I do like that as Kara works her way through some low-level villains, the “not quite as strong as Superman” part is coming out. Because she’s learning to fight more intelligently, she’s learning things that Superman never had to. And in the long run, that will make her able to handle bigger threats. Although this episode was written and filmed several weeks ago, it’s as if the writers heard some of the internet criticism of Superman abandoning his cousin, or being an unhelpful and distant jerk, and dealt with the issue with the explanation that he’s distant because he doesn’t want to get in the way. Not quite an amazing explanation, but sufficient considering the real-world reasons why he’s not there. It’s just as well, though, because if those licensing issues were settled, he’d probably get in the way of Kara’s personal growth.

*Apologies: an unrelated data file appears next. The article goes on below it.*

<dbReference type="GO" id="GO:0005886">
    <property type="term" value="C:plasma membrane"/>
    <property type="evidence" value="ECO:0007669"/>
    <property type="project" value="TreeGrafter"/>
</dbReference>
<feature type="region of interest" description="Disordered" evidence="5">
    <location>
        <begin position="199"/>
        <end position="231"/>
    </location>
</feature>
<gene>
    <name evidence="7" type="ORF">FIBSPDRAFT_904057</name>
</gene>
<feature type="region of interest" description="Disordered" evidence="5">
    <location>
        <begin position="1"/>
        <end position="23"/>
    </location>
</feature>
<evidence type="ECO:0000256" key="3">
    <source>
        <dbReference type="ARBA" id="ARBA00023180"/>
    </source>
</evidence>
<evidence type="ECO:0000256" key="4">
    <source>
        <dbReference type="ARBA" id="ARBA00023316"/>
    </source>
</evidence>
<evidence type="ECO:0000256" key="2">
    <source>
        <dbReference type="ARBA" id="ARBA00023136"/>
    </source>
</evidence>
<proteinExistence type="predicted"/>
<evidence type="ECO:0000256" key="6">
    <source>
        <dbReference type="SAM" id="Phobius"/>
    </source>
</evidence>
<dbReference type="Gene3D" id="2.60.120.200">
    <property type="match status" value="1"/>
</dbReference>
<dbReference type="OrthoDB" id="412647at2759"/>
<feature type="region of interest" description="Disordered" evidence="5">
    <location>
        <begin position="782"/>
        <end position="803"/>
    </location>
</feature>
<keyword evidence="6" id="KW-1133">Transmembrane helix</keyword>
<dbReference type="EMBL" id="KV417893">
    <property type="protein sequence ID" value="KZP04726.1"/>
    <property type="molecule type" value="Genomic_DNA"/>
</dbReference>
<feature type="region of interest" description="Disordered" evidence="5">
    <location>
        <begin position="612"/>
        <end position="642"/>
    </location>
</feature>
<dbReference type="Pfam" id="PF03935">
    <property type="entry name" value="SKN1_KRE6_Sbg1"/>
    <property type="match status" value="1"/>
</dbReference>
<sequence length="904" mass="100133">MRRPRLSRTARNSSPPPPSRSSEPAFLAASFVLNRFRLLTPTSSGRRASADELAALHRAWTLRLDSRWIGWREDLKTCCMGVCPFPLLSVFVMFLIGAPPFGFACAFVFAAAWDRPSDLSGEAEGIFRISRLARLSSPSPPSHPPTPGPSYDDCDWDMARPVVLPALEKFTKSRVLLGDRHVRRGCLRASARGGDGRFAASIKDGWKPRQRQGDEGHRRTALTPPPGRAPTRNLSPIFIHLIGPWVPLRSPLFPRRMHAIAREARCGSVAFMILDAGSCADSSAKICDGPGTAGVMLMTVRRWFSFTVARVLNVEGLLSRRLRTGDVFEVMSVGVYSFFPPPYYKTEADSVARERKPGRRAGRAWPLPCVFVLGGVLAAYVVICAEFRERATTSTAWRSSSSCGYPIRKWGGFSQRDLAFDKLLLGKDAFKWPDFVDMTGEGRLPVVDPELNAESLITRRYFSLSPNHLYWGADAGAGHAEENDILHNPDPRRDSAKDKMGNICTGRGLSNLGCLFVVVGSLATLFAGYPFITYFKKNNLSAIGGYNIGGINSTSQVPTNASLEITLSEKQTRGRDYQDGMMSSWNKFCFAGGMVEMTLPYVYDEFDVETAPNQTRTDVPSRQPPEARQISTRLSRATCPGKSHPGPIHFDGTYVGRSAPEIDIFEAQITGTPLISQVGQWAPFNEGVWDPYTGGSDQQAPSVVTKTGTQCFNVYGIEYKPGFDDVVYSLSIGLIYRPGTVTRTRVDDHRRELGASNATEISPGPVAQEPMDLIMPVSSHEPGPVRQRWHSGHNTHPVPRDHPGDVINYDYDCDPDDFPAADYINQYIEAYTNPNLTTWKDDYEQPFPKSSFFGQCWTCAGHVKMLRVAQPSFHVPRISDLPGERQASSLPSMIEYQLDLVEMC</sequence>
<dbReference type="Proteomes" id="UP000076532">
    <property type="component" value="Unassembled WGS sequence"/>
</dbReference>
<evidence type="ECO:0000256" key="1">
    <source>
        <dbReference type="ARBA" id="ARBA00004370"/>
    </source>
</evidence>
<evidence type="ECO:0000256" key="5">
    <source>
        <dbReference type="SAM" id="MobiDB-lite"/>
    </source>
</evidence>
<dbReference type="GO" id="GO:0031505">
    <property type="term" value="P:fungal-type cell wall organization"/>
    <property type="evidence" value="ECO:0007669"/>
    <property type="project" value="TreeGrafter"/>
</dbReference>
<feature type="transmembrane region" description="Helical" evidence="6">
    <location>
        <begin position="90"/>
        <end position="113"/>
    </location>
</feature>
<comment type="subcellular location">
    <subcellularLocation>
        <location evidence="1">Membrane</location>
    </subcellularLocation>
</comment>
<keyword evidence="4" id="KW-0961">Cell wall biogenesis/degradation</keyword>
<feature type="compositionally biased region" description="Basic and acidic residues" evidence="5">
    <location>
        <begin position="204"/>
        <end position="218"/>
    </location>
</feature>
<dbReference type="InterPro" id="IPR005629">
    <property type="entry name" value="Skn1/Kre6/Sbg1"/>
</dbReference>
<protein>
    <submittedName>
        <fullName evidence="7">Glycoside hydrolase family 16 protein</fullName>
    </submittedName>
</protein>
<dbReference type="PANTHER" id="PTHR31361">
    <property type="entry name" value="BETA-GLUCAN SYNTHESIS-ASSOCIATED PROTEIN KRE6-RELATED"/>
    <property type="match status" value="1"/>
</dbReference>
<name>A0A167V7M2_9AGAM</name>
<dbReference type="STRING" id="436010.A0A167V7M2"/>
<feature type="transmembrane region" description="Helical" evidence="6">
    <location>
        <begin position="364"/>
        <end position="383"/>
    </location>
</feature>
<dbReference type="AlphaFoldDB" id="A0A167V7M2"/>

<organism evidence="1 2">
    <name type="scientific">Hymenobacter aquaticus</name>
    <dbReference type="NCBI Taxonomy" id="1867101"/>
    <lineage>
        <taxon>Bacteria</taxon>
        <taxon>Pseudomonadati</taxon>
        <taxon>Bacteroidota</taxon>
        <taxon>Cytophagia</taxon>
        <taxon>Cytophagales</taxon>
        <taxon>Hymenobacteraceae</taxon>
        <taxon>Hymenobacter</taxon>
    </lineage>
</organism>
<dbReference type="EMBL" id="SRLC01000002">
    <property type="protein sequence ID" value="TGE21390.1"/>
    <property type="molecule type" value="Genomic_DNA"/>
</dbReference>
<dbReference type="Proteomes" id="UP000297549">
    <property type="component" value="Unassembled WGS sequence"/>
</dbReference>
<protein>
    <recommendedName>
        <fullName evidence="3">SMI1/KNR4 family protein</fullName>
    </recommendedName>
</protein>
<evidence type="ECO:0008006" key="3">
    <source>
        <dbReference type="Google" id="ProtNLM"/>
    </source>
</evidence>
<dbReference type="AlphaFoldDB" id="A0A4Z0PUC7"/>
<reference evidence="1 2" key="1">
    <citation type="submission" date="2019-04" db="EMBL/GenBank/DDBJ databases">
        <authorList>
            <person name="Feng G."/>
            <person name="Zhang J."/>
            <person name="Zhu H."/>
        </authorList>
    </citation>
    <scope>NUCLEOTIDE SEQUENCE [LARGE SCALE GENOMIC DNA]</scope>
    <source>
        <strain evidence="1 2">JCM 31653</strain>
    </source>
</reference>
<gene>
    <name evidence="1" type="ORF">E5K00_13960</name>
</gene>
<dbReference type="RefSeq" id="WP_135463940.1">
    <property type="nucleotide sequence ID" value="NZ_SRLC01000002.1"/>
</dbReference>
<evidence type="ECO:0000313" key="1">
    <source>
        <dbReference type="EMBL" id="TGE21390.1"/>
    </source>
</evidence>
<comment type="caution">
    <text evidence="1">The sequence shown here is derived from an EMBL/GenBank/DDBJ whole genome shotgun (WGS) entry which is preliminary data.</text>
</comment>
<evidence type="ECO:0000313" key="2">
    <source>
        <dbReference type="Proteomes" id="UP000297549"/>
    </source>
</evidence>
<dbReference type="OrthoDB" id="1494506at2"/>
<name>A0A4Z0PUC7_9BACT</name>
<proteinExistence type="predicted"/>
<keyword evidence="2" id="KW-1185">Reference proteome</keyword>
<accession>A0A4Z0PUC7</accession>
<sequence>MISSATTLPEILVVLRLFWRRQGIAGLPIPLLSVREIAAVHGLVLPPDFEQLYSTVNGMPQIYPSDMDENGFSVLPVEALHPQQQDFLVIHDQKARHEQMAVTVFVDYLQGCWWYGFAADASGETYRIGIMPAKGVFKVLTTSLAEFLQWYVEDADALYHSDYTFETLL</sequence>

Kara’s friendships were tested, and each one of them passed the test amazingly well. The honest talk between Kara and James Olsen during the party was refreshing, and finally dropped some of the distance and secrecy between the two; but at the same time, it once again felt like he’s Superman’s avatar, displaying the same personality and values we saw later from “Clark” via instant messaging.
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Supergirl continues to be a breath of fresh air in its third episode, as it focuses slightly more on Kara’s work/heroine balancing act instead of the evil machinations of her aunt. This week, an abrupt interview with Cat Grant sets our adventure in motion when Supergirl lets slip that she and Superman are cousins. Cat naturally takes the opportunity to release this information – a “scoop” on the Daily Planet – tipping off Reactron to a prime venue for revenge on the big blue boy scout, whom he blames for the death of his own family.